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Short-, intermediate-, and long-term results for endoluminal stent placement in dogs with tracheal collapse

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  • 1 Interventional Radiology, Animal Medical Center, 510 E 62nd St, New York, NY 10065.
  • | 2 Interventional Radiology, Animal Medical Center, 510 E 62nd St, New York, NY 10065.
  • | 3 College of Veterinary Medicine, Cornell University, Ithaca, NY 14853.
  • | 4 Interventional Radiology, Animal Medical Center, 510 E 62nd St, New York, NY 10065.
  • | 5 Lamb Statistical Consulting, West Saint Paul, MN 55118.

Abstract

OBJECTIVE To evaluate outcomes following endoluminal stent placement for treatment of tracheal collapse (TC) in dogs.

DESIGN Retrospective case series with nested observational study.

ANIMALS 75 dogs that underwent endoluminal placement of a self-expanding metallic stent to treat TC between September 2009 and August 2015.

PROCEDURES Medical records were reviewed to collect data on dog characteristics, clinical signs, TC type, diagnostic test results, peri- and postoperative complications, and outcomes. Complication rates and survival times and rates were compared between various groups.

RESULTS The 75 dogs received 119 stents (56% [42/75] received 1 stent and 44% [33/75] received ≥ 2 stents). Thirty-eight (51%) dogs had a malformation type of TC, and 37 (49%) had the traditional type. Ninety-three percent (70/75) of dogs survived to hospital discharge. Median survival time was 1,005 days. Improvement in goose-honking or raspy breathing (89% [42/47]) and dyspnea (84% [43/51]) was reported at final follow-up examination. Major complications requiring additional stent placement procedures occurred in 47% (33/70) of dogs over the follow-up period; stent fracture and tissue ingrowth were the most common types. Male dogs and younger dogs had a significantly longer survival time than other dogs. Mainstem bronchial collapse at the time of stent placement had no significant association with outcome.

CONCLUSIONS AND CLINICAL RELEVANCE Endoluminal stent placement provided a high survival rate for dogs with TC, even those with severe clinical signs. This information, as well as the information on potential complications, should be useful for advising owners of affected dogs.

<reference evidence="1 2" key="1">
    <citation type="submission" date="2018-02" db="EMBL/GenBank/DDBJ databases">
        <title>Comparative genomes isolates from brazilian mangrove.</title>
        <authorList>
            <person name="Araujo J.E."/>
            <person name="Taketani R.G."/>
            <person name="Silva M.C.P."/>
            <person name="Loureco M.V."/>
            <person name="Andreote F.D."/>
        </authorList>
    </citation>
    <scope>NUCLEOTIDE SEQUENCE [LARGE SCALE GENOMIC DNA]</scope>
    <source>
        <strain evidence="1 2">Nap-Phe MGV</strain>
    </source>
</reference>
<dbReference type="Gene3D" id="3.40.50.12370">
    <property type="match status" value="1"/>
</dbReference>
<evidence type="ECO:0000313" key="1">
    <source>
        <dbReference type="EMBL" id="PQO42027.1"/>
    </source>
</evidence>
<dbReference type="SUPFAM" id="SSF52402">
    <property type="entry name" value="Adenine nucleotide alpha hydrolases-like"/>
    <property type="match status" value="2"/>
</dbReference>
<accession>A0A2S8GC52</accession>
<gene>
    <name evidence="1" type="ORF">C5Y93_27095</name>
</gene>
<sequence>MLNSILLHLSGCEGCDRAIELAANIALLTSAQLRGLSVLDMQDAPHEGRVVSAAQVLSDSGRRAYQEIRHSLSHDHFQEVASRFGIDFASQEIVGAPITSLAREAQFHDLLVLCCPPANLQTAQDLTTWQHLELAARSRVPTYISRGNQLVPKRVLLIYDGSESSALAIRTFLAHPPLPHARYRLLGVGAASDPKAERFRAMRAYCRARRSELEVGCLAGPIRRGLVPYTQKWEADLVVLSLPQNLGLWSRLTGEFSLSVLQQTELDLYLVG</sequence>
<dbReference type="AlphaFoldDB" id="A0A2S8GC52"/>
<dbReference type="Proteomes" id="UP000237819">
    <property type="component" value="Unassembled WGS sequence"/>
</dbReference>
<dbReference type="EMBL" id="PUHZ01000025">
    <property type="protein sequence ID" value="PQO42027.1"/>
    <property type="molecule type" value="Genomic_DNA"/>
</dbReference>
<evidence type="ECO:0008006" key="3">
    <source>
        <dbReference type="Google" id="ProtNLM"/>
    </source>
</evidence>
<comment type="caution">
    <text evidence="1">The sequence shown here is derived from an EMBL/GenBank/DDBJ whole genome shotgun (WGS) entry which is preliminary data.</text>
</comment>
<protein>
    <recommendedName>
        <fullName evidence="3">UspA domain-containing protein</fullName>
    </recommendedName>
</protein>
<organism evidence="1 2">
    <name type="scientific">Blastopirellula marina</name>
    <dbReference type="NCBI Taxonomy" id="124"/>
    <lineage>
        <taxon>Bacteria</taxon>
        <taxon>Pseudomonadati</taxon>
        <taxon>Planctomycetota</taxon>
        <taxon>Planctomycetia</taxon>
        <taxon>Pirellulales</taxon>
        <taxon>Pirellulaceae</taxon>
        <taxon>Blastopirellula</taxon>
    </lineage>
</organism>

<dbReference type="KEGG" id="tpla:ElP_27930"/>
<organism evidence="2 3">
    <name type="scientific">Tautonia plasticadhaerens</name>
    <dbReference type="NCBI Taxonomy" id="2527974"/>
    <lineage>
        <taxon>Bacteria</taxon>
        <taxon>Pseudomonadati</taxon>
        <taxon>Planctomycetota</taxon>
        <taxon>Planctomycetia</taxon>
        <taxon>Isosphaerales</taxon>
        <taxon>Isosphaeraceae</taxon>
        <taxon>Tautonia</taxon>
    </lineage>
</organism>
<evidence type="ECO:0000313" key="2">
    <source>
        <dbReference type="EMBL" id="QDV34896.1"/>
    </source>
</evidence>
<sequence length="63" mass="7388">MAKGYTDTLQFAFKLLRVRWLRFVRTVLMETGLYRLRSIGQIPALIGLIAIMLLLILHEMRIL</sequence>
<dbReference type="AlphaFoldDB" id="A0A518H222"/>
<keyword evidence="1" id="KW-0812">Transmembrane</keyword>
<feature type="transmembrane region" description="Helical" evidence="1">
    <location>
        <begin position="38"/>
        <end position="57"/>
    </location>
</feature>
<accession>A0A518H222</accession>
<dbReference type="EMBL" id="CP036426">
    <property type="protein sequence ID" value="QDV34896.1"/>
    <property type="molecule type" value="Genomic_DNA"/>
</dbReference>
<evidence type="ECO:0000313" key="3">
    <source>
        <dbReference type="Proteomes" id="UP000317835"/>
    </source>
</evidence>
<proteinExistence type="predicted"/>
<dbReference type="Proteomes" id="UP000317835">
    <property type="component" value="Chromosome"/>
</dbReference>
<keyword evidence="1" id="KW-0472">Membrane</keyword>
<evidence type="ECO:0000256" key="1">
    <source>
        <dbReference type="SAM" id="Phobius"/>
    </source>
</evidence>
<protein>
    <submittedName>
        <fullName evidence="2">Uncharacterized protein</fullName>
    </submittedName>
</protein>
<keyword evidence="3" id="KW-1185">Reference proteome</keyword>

Abstract

OBJECTIVE To evaluate outcomes following endoluminal stent placement for treatment of tracheal collapse (TC) in dogs.

DESIGN Retrospective case series with nested observational study.

ANIMALS 75 dogs that underwent endoluminal placement of a self-expanding metallic stent to treat TC between September 2009 and August 2015.

PROCEDURES Medical records were reviewed to collect data on dog characteristics, clinical signs, TC type, diagnostic test results, peri- and postoperative complications, and outcomes. Complication rates and survival times and rates were compared between various groups.

RESULTS The 75 dogs received 119 stents (56% [42/75] received 1 stent and 44% [33/75] received ≥ 2 stents). Thirty-eight (51%) dogs had a malformation type of TC, and 37 (49%) had the traditional type. Ninety-three percent (70/75) of dogs survived to hospital discharge. Median survival time was 1,005 days. Improvement in goose-honking or raspy breathing (89% [42/47]) and dyspnea (84% [43/51]) was reported at final follow-up examination. Major complications requiring additional stent placement procedures occurred in 47% (33/70) of dogs over the follow-up period; stent fracture and tissue ingrowth were the most common types. Male dogs and younger dogs had a significantly longer survival time than other dogs. Mainstem bronchial collapse at the time of stent placement had no significant association with outcome.

CONCLUSIONS AND CLINICAL RELEVANCE Endoluminal stent placement provided a high survival rate for dogs with TC, even those with severe clinical signs. This information, as well as the information on potential complications, should be useful for advising owners of affected dogs.

Supplementary Materials

    • Supplementary Table S1 (PDF 94 kb)
    • Supplementary Table S2 (PDF 87 kb)

Contributor Notes

Address correspondence to Dr. Weisse (Chick.Weisse@gmail.com).